Collection 1880s–1940s


Around Les Demoiselles d’Avignon

Fall 2019-Fall 2021


Pablo Picasso. Les Demoiselles d’Avignon. 1907. Oil on canvas, 8' × 7' 8" (243.9 × 233.7 cm). Acquired through the Lillie P. Bliss Bequest (by exchange). © 2019 Estate of Pablo Picasso/Artists Rights Society (ARS), New York
  • MoMA, Floor 5, 503 The Alfred H. Barr, Jr. Galleries

Painted when Pablo Picasso was 25 years old, the monumental canvas Les Demoiselles d’Avignon seems to have had no lesser goal than the complete reinvention of Western painting. In a composition that appears to be working itself out before our eyes, Picasso jettisoned idealized notions of beauty, banished conventions of perspective, and introduced forms inspired by African and Iberian art. The title, which alludes to the prostitutes of Barcelona’s red-light district, fuels the painting’s continued ability to shock.

Demoiselles has been traditionally presented as the beginning of Cubism—the art of splintered forms and shifting vantage points that revolutionized pictorial language in the years prior to World War I. But this work may also be understood in other ways and other contexts. Here, a sculpture by Louise Bourgeois and a painting by Faith Ringgold, both made decades later, enter into dialogue with Picasso’s psychologically charged scene, intensifying the questions that Demoiselles raises about representations of women, power, and cultural difference.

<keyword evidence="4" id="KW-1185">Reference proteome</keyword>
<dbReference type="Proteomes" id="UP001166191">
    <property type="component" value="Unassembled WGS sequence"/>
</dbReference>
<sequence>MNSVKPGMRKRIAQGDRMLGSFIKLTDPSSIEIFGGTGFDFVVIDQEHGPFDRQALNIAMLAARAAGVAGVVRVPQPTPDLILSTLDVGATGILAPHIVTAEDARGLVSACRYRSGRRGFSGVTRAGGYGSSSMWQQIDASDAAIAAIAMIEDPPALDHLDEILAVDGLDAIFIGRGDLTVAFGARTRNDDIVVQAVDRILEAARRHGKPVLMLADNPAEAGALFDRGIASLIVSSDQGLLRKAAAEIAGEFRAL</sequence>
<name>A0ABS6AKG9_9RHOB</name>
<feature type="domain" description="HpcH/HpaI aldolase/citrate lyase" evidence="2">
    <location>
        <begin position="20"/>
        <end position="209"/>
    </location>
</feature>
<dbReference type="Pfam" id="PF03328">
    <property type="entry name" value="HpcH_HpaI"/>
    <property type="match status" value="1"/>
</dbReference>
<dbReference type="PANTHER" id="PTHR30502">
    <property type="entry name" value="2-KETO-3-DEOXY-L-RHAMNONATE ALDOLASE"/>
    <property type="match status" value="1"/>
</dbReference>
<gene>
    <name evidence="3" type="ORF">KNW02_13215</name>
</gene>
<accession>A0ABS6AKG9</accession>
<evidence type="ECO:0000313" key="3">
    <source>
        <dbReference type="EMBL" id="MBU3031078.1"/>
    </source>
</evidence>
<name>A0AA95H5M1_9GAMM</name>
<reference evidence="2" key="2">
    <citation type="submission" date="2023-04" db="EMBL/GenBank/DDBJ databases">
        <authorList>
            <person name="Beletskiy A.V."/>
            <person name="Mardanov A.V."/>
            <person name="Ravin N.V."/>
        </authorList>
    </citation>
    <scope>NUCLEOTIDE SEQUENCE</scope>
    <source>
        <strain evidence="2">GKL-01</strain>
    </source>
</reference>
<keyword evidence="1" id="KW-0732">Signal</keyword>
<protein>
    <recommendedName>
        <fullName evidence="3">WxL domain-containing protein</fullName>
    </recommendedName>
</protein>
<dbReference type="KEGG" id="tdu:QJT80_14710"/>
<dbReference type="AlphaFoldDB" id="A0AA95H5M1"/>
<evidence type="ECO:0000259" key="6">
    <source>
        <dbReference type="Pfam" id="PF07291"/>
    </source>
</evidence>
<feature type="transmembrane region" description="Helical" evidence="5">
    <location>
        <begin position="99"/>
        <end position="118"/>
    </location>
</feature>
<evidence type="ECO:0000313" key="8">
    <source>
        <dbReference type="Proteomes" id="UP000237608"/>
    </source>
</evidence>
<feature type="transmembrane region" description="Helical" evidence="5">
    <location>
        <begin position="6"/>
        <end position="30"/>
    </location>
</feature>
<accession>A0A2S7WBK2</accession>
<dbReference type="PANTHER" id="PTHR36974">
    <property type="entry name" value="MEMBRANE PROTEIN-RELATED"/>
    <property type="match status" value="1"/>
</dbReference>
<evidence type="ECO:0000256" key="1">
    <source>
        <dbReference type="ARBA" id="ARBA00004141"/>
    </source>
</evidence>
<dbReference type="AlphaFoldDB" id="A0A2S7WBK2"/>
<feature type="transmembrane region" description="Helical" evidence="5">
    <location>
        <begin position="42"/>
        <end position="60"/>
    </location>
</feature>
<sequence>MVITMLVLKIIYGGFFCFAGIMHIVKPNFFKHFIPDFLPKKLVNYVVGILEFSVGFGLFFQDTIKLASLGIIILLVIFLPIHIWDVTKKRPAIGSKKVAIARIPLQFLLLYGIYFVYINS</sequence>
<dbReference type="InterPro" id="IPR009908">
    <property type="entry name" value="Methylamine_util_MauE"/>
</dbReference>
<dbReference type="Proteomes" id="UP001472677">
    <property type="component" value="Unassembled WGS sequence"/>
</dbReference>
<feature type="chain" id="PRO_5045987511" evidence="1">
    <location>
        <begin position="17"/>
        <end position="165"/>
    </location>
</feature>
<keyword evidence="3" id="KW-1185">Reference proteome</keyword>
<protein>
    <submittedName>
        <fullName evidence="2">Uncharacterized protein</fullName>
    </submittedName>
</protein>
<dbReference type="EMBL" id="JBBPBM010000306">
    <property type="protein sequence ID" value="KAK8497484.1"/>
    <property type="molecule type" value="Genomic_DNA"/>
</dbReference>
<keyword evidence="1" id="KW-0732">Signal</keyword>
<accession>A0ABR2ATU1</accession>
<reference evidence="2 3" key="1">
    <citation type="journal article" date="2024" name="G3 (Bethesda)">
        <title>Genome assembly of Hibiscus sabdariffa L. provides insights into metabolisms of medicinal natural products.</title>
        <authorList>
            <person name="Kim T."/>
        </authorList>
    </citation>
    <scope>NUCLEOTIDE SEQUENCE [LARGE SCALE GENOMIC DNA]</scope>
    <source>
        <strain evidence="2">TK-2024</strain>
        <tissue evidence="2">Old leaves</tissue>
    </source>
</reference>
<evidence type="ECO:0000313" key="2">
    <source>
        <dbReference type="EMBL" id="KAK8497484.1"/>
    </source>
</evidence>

Organized by Anne Umland, The Blanchette Hooker Rockefeller Senior Curator, with Jennifer Harris, Curatorial Assistant, Department of Painting and Sculpture.

15 works online


Installation images

How we identified these works

In 2018–19, MoMA collaborated with Google Arts & Culture Lab on a project using machine learning to identify artworks in installation photos. That project has concluded, and works are now being identified by MoMA staff.

If you notice an error, please contact us at [email protected].


If you would like to reproduce an image of a work of art in MoMA’s collection, or an image of a MoMA publication or archival material (including installation views, checklists, and press releases), please contact Art Resource (publication in North America) or Scala Archives (publication in all other geographic locations).

MoMA licenses archival audio and select out of copyright film clips from our film collection. At this time, MoMA produced video cannot be licensed by MoMA/Scala. All requests to license archival audio or out of copyright film clips should be addressed to Scala Archives at [email protected]. Motion picture film stills cannot be licensed by MoMA/Scala. For access to motion picture film stills for research purposes, please contact the Film Study Center at [email protected]. For more information about film loans and our Circulating Film and Video Library, please visit

If you would like to reproduce text from a MoMA publication, please email [email protected]. If you would like to publish text from MoMA’s archival materials, please fill out this permission form and send to [email protected].


This record is a work in progress. If you have additional information or spotted an error, please send feedback to [email protected].